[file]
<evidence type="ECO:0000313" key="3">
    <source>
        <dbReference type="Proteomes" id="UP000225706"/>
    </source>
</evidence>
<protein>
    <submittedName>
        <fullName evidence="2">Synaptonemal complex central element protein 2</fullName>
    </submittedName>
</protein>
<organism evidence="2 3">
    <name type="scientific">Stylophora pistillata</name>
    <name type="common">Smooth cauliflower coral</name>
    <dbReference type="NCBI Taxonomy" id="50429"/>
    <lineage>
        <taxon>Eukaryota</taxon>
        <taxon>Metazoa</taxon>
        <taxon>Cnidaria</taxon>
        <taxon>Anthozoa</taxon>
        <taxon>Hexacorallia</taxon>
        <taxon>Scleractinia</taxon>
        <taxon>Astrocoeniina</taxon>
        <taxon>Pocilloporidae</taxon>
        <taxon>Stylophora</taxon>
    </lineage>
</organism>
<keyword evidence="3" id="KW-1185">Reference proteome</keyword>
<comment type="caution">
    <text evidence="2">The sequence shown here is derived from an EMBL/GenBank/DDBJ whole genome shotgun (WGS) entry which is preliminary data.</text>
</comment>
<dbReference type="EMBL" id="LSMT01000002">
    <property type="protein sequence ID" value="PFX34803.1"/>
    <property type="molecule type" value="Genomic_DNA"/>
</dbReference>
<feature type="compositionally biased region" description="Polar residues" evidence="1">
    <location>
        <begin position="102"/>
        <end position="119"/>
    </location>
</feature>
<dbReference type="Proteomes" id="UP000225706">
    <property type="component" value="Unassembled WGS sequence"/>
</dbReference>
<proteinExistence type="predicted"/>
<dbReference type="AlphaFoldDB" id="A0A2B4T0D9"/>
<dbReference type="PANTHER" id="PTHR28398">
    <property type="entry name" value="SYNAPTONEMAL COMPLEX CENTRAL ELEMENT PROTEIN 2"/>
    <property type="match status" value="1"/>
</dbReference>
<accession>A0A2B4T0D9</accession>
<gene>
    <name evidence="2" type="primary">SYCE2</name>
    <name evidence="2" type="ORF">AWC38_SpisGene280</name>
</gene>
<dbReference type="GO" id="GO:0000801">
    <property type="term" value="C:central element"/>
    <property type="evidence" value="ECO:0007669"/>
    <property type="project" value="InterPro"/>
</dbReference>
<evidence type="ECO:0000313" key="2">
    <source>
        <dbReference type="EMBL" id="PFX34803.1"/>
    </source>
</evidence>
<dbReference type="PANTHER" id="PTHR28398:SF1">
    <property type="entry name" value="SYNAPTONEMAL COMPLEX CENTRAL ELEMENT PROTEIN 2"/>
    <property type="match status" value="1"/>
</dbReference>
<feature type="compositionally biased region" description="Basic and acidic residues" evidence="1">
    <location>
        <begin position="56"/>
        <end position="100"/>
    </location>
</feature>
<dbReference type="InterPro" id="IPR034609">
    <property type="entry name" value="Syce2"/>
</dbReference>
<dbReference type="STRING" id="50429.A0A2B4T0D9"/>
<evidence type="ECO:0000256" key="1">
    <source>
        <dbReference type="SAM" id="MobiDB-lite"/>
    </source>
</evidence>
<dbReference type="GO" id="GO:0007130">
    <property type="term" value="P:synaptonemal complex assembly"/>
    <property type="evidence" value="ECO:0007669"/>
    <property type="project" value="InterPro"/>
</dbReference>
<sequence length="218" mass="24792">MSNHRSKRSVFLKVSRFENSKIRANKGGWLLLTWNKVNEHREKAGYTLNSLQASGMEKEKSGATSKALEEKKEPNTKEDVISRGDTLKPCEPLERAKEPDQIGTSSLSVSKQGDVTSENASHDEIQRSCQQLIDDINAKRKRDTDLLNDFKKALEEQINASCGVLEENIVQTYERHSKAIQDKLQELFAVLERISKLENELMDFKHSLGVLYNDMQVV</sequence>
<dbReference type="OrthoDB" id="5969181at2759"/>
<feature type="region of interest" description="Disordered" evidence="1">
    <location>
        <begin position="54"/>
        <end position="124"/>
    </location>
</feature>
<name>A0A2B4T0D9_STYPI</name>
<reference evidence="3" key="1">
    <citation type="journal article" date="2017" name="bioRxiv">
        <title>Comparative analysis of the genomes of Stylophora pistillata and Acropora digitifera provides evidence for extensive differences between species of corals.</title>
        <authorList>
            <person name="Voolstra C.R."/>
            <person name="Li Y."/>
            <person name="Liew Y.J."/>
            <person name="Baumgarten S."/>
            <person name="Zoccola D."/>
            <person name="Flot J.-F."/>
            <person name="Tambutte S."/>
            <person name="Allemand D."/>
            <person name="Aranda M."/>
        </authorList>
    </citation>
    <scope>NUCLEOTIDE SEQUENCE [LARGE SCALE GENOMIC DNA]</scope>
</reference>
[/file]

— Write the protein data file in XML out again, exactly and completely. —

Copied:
<evidence type="ECO:0000313" key="3">
    <source>
        <dbReference type="Proteomes" id="UP000225706"/>
    </source>
</evidence>
<protein>
    <submittedName>
        <fullName evidence="2">Synaptonemal complex central element protein 2</fullName>
    </submittedName>
</protein>
<organism evidence="2 3">
    <name type="scientific">Stylophora pistillata</name>
    <name type="common">Smooth cauliflower coral</name>
    <dbReference type="NCBI Taxonomy" id="50429"/>
    <lineage>
        <taxon>Eukaryota</taxon>
        <taxon>Metazoa</taxon>
        <taxon>Cnidaria</taxon>
        <taxon>Anthozoa</taxon>
        <taxon>Hexacorallia</taxon>
        <taxon>Scleractinia</taxon>
        <taxon>Astrocoeniina</taxon>
        <taxon>Pocilloporidae</taxon>
        <taxon>Stylophora</taxon>
    </lineage>
</organism>
<keyword evidence="3" id="KW-1185">Reference proteome</keyword>
<comment type="caution">
    <text evidence="2">The sequence shown here is derived from an EMBL/GenBank/DDBJ whole genome shotgun (WGS) entry which is preliminary data.</text>
</comment>
<dbReference type="EMBL" id="LSMT01000002">
    <property type="protein sequence ID" value="PFX34803.1"/>
    <property type="molecule type" value="Genomic_DNA"/>
</dbReference>
<feature type="compositionally biased region" description="Polar residues" evidence="1">
    <location>
        <begin position="102"/>
        <end position="119"/>
    </location>
</feature>
<dbReference type="Proteomes" id="UP000225706">
    <property type="component" value="Unassembled WGS sequence"/>
</dbReference>
<proteinExistence type="predicted"/>
<dbReference type="AlphaFoldDB" id="A0A2B4T0D9"/>
<dbReference type="PANTHER" id="PTHR28398">
    <property type="entry name" value="SYNAPTONEMAL COMPLEX CENTRAL ELEMENT PROTEIN 2"/>
    <property type="match status" value="1"/>
</dbReference>
<accession>A0A2B4T0D9</accession>
<gene>
    <name evidence="2" type="primary">SYCE2</name>
    <name evidence="2" type="ORF">AWC38_SpisGene280</name>
</gene>
<dbReference type="GO" id="GO:0000801">
    <property type="term" value="C:central element"/>
    <property type="evidence" value="ECO:0007669"/>
    <property type="project" value="InterPro"/>
</dbReference>
<evidence type="ECO:0000313" key="2">
    <source>
        <dbReference type="EMBL" id="PFX34803.1"/>
    </source>
</evidence>
<dbReference type="PANTHER" id="PTHR28398:SF1">
    <property type="entry name" value="SYNAPTONEMAL COMPLEX CENTRAL ELEMENT PROTEIN 2"/>
    <property type="match status" value="1"/>
</dbReference>
<feature type="compositionally biased region" description="Basic and acidic residues" evidence="1">
    <location>
        <begin position="56"/>
        <end position="100"/>
    </location>
</feature>
<dbReference type="InterPro" id="IPR034609">
    <property type="entry name" value="Syce2"/>
</dbReference>
<dbReference type="STRING" id="50429.A0A2B4T0D9"/>
<evidence type="ECO:0000256" key="1">
    <source>
        <dbReference type="SAM" id="MobiDB-lite"/>
    </source>
</evidence>
<dbReference type="GO" id="GO:0007130">
    <property type="term" value="P:synaptonemal complex assembly"/>
    <property type="evidence" value="ECO:0007669"/>
    <property type="project" value="InterPro"/>
</dbReference>
<sequence length="218" mass="24792">MSNHRSKRSVFLKVSRFENSKIRANKGGWLLLTWNKVNEHREKAGYTLNSLQASGMEKEKSGATSKALEEKKEPNTKEDVISRGDTLKPCEPLERAKEPDQIGTSSLSVSKQGDVTSENASHDEIQRSCQQLIDDINAKRKRDTDLLNDFKKALEEQINASCGVLEENIVQTYERHSKAIQDKLQELFAVLERISKLENELMDFKHSLGVLYNDMQVV</sequence>
<dbReference type="OrthoDB" id="5969181at2759"/>
<feature type="region of interest" description="Disordered" evidence="1">
    <location>
        <begin position="54"/>
        <end position="124"/>
    </location>
</feature>
<name>A0A2B4T0D9_STYPI</name>
<reference evidence="3" key="1">
    <citation type="journal article" date="2017" name="bioRxiv">
        <title>Comparative analysis of the genomes of Stylophora pistillata and Acropora digitifera provides evidence for extensive differences between species of corals.</title>
        <authorList>
            <person name="Voolstra C.R."/>
            <person name="Li Y."/>
            <person name="Liew Y.J."/>
            <person name="Baumgarten S."/>
            <person name="Zoccola D."/>
            <person name="Flot J.-F."/>
            <person name="Tambutte S."/>
            <person name="Allemand D."/>
            <person name="Aranda M."/>
        </authorList>
    </citation>
    <scope>NUCLEOTIDE SEQUENCE [LARGE SCALE GENOMIC DNA]</scope>
</reference>